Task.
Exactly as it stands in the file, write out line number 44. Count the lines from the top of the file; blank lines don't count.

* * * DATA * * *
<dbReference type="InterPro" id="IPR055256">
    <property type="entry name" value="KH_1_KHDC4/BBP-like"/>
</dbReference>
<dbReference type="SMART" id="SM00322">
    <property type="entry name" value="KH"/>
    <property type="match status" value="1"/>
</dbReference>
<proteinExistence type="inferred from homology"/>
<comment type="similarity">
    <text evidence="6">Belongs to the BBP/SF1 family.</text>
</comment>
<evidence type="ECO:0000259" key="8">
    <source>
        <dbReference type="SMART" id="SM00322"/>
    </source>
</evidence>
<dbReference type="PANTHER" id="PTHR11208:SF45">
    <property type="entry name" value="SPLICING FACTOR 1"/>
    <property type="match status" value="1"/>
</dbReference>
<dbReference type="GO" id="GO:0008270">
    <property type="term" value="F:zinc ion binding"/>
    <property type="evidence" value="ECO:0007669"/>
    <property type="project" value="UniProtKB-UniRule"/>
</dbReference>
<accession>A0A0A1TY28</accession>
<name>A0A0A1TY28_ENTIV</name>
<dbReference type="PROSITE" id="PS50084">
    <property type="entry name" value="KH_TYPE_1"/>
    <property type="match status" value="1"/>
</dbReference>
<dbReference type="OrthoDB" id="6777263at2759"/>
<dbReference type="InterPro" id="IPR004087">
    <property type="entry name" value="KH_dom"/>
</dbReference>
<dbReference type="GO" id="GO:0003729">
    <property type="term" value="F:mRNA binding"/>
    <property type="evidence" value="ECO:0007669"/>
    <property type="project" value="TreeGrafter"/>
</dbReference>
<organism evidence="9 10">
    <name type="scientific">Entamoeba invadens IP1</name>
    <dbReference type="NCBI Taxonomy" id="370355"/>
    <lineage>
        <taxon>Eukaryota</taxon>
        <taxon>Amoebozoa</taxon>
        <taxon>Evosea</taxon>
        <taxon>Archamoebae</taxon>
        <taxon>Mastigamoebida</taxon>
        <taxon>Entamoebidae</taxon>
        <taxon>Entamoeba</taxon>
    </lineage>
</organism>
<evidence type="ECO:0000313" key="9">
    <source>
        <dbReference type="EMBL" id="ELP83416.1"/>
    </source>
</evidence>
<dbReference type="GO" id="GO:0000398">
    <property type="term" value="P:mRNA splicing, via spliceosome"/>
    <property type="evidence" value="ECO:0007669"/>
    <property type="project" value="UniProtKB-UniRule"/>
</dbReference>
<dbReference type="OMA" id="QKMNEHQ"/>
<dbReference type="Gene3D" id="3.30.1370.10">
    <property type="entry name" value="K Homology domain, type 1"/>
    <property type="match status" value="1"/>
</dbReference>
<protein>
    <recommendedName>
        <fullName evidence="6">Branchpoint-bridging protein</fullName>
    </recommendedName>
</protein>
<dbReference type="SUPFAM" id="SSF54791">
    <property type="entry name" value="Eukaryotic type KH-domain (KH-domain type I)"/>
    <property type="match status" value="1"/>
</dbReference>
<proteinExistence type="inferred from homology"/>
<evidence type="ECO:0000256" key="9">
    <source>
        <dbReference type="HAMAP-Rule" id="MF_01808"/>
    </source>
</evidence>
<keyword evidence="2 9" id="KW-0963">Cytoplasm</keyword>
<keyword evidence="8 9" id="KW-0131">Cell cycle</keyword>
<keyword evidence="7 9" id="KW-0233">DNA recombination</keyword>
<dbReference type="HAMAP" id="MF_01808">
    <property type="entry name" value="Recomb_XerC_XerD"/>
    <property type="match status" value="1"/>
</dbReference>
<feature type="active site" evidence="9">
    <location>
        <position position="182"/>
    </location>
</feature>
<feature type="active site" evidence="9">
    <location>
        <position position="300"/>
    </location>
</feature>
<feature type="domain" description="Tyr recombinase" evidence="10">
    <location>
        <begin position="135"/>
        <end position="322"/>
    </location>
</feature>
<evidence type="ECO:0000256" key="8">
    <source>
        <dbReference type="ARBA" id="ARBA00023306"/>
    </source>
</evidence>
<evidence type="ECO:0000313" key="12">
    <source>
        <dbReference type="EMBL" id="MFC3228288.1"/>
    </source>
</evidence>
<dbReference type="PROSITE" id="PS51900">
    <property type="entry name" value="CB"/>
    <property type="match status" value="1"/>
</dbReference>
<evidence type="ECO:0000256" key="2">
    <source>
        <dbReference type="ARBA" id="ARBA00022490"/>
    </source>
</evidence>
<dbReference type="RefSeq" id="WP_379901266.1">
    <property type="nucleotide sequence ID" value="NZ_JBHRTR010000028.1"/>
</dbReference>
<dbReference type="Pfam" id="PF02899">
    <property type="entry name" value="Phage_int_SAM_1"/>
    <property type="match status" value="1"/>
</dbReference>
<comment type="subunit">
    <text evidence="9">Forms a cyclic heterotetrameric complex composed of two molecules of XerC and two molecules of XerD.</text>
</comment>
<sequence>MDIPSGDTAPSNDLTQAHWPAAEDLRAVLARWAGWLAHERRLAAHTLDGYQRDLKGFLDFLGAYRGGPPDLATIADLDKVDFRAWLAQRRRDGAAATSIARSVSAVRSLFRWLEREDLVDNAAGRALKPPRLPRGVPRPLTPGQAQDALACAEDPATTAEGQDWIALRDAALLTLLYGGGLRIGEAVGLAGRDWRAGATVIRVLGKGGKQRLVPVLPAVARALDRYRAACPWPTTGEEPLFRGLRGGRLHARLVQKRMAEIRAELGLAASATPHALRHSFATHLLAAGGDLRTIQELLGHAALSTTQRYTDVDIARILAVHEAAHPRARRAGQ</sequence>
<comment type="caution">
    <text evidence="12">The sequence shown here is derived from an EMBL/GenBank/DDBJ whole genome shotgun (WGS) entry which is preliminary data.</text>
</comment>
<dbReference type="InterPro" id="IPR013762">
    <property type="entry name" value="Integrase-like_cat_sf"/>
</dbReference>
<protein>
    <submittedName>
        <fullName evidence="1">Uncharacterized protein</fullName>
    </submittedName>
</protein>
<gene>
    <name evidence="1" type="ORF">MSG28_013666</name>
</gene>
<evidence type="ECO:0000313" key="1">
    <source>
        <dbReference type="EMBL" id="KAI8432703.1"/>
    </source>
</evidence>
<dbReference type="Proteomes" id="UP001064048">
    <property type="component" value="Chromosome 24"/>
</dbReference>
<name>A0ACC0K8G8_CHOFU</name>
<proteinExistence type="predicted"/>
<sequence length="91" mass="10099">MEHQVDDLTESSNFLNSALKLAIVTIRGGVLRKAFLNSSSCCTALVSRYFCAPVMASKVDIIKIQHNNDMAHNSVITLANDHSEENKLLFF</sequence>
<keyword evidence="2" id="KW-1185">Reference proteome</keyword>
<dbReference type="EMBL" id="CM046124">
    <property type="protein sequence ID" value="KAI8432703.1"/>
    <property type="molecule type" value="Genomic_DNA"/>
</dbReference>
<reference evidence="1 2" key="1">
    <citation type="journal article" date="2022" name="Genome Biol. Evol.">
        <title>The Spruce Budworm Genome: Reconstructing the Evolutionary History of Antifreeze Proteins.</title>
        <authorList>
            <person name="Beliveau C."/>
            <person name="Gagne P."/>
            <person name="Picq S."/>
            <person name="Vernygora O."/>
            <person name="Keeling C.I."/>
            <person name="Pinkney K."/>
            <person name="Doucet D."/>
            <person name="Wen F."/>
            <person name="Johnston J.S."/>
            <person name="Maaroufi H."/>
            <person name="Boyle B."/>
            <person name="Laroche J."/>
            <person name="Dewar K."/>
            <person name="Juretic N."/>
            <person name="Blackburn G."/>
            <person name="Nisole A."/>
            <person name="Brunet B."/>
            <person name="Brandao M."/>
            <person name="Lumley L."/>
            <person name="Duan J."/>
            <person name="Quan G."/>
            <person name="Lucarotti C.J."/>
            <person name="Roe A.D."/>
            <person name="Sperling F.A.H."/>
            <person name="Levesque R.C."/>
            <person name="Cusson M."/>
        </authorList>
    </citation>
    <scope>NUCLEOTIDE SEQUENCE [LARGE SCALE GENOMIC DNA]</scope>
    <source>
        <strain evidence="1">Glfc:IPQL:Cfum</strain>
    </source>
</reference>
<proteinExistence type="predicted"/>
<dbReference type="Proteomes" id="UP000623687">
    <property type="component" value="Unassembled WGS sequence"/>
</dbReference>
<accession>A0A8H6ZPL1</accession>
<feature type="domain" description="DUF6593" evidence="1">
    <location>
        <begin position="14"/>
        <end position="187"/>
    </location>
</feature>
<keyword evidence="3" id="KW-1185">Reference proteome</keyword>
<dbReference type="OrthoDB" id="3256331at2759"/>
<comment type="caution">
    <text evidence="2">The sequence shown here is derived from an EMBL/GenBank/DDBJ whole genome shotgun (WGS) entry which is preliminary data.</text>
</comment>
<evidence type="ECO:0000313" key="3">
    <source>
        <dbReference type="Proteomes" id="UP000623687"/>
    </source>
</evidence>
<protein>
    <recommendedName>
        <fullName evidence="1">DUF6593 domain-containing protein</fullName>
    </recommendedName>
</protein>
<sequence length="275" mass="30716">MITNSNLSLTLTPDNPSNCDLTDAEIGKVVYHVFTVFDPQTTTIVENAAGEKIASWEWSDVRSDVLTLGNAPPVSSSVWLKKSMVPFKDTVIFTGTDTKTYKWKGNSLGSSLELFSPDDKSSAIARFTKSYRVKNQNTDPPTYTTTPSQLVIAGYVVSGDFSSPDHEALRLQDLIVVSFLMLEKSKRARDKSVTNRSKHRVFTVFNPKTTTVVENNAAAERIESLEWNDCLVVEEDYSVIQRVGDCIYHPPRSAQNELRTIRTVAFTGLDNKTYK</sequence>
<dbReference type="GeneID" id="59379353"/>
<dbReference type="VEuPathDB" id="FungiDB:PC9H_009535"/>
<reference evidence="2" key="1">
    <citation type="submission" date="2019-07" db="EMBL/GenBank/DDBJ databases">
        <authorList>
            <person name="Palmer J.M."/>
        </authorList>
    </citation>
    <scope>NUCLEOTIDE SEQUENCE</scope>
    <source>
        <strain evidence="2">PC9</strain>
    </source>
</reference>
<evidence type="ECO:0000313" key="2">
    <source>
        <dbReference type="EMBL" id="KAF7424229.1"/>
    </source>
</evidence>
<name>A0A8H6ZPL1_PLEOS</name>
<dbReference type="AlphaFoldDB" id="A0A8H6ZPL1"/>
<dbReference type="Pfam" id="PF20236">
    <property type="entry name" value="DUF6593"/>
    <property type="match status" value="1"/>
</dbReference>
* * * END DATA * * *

    <lineage>